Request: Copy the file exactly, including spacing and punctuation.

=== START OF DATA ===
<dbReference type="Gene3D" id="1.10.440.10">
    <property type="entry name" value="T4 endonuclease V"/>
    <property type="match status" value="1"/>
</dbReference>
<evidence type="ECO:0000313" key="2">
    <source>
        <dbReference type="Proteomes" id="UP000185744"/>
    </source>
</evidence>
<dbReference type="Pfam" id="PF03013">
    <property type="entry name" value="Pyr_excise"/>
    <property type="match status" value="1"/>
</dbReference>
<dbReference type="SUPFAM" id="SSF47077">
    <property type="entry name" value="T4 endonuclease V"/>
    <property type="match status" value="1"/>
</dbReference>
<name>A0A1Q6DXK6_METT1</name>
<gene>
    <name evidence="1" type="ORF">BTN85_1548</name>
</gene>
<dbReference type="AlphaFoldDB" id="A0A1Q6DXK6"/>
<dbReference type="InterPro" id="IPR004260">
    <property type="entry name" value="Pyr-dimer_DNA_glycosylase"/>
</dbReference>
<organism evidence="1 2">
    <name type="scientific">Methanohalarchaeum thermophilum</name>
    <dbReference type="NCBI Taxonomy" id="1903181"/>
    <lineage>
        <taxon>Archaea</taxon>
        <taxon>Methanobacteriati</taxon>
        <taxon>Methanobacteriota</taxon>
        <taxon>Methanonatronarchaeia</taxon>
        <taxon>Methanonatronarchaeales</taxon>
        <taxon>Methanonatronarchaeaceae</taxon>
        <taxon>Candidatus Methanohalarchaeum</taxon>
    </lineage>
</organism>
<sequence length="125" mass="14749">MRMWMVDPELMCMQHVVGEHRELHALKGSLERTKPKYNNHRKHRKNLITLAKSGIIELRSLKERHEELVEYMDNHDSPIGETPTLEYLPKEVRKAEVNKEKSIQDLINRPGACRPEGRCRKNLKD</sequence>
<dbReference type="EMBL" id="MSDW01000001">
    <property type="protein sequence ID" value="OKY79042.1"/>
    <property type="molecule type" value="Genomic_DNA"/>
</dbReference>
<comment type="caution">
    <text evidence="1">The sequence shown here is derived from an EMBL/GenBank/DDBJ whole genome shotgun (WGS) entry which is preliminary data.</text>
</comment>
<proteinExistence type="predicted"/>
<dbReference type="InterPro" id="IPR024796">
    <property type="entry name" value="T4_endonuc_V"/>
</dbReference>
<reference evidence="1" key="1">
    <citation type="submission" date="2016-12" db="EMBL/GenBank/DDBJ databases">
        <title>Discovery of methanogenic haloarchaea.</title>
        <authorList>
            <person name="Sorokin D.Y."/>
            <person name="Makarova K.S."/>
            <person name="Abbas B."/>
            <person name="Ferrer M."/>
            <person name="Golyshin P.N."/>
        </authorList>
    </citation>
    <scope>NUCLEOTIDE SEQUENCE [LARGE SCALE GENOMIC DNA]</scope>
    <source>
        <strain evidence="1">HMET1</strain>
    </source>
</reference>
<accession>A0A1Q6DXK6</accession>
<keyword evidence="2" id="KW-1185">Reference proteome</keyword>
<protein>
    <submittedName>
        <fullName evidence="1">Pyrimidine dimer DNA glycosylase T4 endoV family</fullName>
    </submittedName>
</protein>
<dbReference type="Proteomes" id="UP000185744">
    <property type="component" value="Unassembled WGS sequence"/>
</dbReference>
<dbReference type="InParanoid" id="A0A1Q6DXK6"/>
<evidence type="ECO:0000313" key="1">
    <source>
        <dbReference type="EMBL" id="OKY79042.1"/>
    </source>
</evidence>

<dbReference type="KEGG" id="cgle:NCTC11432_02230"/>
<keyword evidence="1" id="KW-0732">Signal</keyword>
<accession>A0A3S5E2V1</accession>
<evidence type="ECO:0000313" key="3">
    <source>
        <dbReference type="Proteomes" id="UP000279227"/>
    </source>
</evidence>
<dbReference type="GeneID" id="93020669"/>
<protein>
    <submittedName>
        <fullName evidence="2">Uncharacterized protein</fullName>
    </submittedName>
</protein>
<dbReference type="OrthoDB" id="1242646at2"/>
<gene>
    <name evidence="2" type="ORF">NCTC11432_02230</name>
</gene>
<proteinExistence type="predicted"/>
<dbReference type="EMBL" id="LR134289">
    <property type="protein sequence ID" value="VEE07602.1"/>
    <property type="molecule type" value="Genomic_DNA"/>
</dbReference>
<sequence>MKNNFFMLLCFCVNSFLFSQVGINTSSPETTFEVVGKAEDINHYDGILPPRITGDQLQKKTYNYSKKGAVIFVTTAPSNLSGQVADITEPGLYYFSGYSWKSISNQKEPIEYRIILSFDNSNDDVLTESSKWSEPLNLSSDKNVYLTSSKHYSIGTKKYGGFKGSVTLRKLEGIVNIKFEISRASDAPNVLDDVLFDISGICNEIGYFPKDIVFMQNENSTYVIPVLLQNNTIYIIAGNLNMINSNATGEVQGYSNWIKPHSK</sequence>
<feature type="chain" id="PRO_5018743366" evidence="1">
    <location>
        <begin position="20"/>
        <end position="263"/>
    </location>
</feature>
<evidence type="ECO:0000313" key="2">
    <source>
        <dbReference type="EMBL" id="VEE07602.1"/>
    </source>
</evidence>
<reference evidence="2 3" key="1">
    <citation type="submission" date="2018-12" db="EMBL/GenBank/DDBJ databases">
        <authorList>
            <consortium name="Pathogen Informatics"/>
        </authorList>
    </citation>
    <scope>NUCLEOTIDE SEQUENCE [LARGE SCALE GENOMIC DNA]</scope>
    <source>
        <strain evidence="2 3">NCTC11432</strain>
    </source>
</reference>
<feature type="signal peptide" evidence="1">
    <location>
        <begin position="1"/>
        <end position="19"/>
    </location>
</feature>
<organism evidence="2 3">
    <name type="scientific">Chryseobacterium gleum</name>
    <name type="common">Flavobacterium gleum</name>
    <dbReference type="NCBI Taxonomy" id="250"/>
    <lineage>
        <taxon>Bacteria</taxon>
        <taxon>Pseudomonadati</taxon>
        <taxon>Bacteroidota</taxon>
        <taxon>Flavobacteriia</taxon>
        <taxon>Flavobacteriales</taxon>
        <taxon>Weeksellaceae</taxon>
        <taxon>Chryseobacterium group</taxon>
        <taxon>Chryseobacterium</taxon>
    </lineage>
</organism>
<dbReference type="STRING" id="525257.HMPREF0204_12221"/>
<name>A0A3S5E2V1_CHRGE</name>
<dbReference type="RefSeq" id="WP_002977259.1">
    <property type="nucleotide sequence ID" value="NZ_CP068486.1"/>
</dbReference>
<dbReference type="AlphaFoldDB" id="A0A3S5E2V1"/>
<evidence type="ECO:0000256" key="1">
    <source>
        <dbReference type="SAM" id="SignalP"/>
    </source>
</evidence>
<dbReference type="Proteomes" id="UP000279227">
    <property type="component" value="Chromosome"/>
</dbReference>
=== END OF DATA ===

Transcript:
<dbReference type="Gene3D" id="1.10.440.10">
    <property type="entry name" value="T4 endonuclease V"/>
    <property type="match status" value="1"/>
</dbReference>
<evidence type="ECO:0000313" key="2">
    <source>
        <dbReference type="Proteomes" id="UP000185744"/>
    </source>
</evidence>
<dbReference type="Pfam" id="PF03013">
    <property type="entry name" value="Pyr_excise"/>
    <property type="match status" value="1"/>
</dbReference>
<dbReference type="SUPFAM" id="SSF47077">
    <property type="entry name" value="T4 endonuclease V"/>
    <property type="match status" value="1"/>
</dbReference>
<name>A0A1Q6DXK6_METT1</name>
<gene>
    <name evidence="1" type="ORF">BTN85_1548</name>
</gene>
<dbReference type="AlphaFoldDB" id="A0A1Q6DXK6"/>
<dbReference type="InterPro" id="IPR004260">
    <property type="entry name" value="Pyr-dimer_DNA_glycosylase"/>
</dbReference>
<organism evidence="1 2">
    <name type="scientific">Methanohalarchaeum thermophilum</name>
    <dbReference type="NCBI Taxonomy" id="1903181"/>
    <lineage>
        <taxon>Archaea</taxon>
        <taxon>Methanobacteriati</taxon>
        <taxon>Methanobacteriota</taxon>
        <taxon>Methanonatronarchaeia</taxon>
        <taxon>Methanonatronarchaeales</taxon>
        <taxon>Methanonatronarchaeaceae</taxon>
        <taxon>Candidatus Methanohalarchaeum</taxon>
    </lineage>
</organism>
<sequence length="125" mass="14749">MRMWMVDPELMCMQHVVGEHRELHALKGSLERTKPKYNNHRKHRKNLITLAKSGIIELRSLKERHEELVEYMDNHDSPIGETPTLEYLPKEVRKAEVNKEKSIQDLINRPGACRPEGRCRKNLKD</sequence>
<dbReference type="EMBL" id="MSDW01000001">
    <property type="protein sequence ID" value="OKY79042.1"/>
    <property type="molecule type" value="Genomic_DNA"/>
</dbReference>
<comment type="caution">
    <text evidence="1">The sequence shown here is derived from an EMBL/GenBank/DDBJ whole genome shotgun (WGS) entry which is preliminary data.</text>
</comment>
<proteinExistence type="predicted"/>
<dbReference type="InterPro" id="IPR024796">
    <property type="entry name" value="T4_endonuc_V"/>
</dbReference>
<reference evidence="1" key="1">
    <citation type="submission" date="2016-12" db="EMBL/GenBank/DDBJ databases">
        <title>Discovery of methanogenic haloarchaea.</title>
        <authorList>
            <person name="Sorokin D.Y."/>
            <person name="Makarova K.S."/>
            <person name="Abbas B."/>
            <person name="Ferrer M."/>
            <person name="Golyshin P.N."/>
        </authorList>
    </citation>
    <scope>NUCLEOTIDE SEQUENCE [LARGE SCALE GENOMIC DNA]</scope>
    <source>
        <strain evidence="1">HMET1</strain>
    </source>
</reference>
<accession>A0A1Q6DXK6</accession>
<keyword evidence="2" id="KW-1185">Reference proteome</keyword>
<protein>
    <submittedName>
        <fullName evidence="1">Pyrimidine dimer DNA glycosylase T4 endoV family</fullName>
    </submittedName>
</protein>
<dbReference type="Proteomes" id="UP000185744">
    <property type="component" value="Unassembled WGS sequence"/>
</dbReference>
<dbReference type="InParanoid" id="A0A1Q6DXK6"/>
<evidence type="ECO:0000313" key="1">
    <source>
        <dbReference type="EMBL" id="OKY79042.1"/>
    </source>
</evidence>

<dbReference type="KEGG" id="cgle:NCTC11432_02230"/>
<keyword evidence="1" id="KW-0732">Signal</keyword>
<accession>A0A3S5E2V1</accession>
<evidence type="ECO:0000313" key="3">
    <source>
        <dbReference type="Proteomes" id="UP000279227"/>
    </source>
</evidence>
<dbReference type="GeneID" id="93020669"/>
<protein>
    <submittedName>
        <fullName evidence="2">Uncharacterized protein</fullName>
    </submittedName>
</protein>
<dbReference type="OrthoDB" id="1242646at2"/>
<gene>
    <name evidence="2" type="ORF">NCTC11432_02230</name>
</gene>
<proteinExistence type="predicted"/>
<dbReference type="EMBL" id="LR134289">
    <property type="protein sequence ID" value="VEE07602.1"/>
    <property type="molecule type" value="Genomic_DNA"/>
</dbReference>
<sequence>MKNNFFMLLCFCVNSFLFSQVGINTSSPETTFEVVGKAEDINHYDGILPPRITGDQLQKKTYNYSKKGAVIFVTTAPSNLSGQVADITEPGLYYFSGYSWKSISNQKEPIEYRIILSFDNSNDDVLTESSKWSEPLNLSSDKNVYLTSSKHYSIGTKKYGGFKGSVTLRKLEGIVNIKFEISRASDAPNVLDDVLFDISGICNEIGYFPKDIVFMQNENSTYVIPVLLQNNTIYIIAGNLNMINSNATGEVQGYSNWIKPHSK</sequence>
<feature type="chain" id="PRO_5018743366" evidence="1">
    <location>
        <begin position="20"/>
        <end position="263"/>
    </location>
</feature>
<evidence type="ECO:0000313" key="2">
    <source>
        <dbReference type="EMBL" id="VEE07602.1"/>
    </source>
</evidence>
<reference evidence="2 3" key="1">
    <citation type="submission" date="2018-12" db="EMBL/GenBank/DDBJ databases">
        <authorList>
            <consortium name="Pathogen Informatics"/>
        </authorList>
    </citation>
    <scope>NUCLEOTIDE SEQUENCE [LARGE SCALE GENOMIC DNA]</scope>
    <source>
        <strain evidence="2 3">NCTC11432</strain>
    </source>
</reference>
<feature type="signal peptide" evidence="1">
    <location>
        <begin position="1"/>
        <end position="19"/>
    </location>
</feature>
<organism evidence="2 3">
    <name type="scientific">Chryseobacterium gleum</name>
    <name type="common">Flavobacterium gleum</name>
    <dbReference type="NCBI Taxonomy" id="250"/>
    <lineage>
        <taxon>Bacteria</taxon>
        <taxon>Pseudomonadati</taxon>
        <taxon>Bacteroidota</taxon>
        <taxon>Flavobacteriia</taxon>
        <taxon>Flavobacteriales</taxon>
        <taxon>Weeksellaceae</taxon>
        <taxon>Chryseobacterium group</taxon>
        <taxon>Chryseobacterium</taxon>
    </lineage>
</organism>
<dbReference type="STRING" id="525257.HMPREF0204_12221"/>
<name>A0A3S5E2V1_CHRGE</name>
<dbReference type="RefSeq" id="WP_002977259.1">
    <property type="nucleotide sequence ID" value="NZ_CP068486.1"/>
</dbReference>
<dbReference type="AlphaFoldDB" id="A0A3S5E2V1"/>
<evidence type="ECO:0000256" key="1">
    <source>
        <dbReference type="SAM" id="SignalP"/>
    </source>
</evidence>
<dbReference type="Proteomes" id="UP000279227">
    <property type="component" value="Chromosome"/>
</dbReference>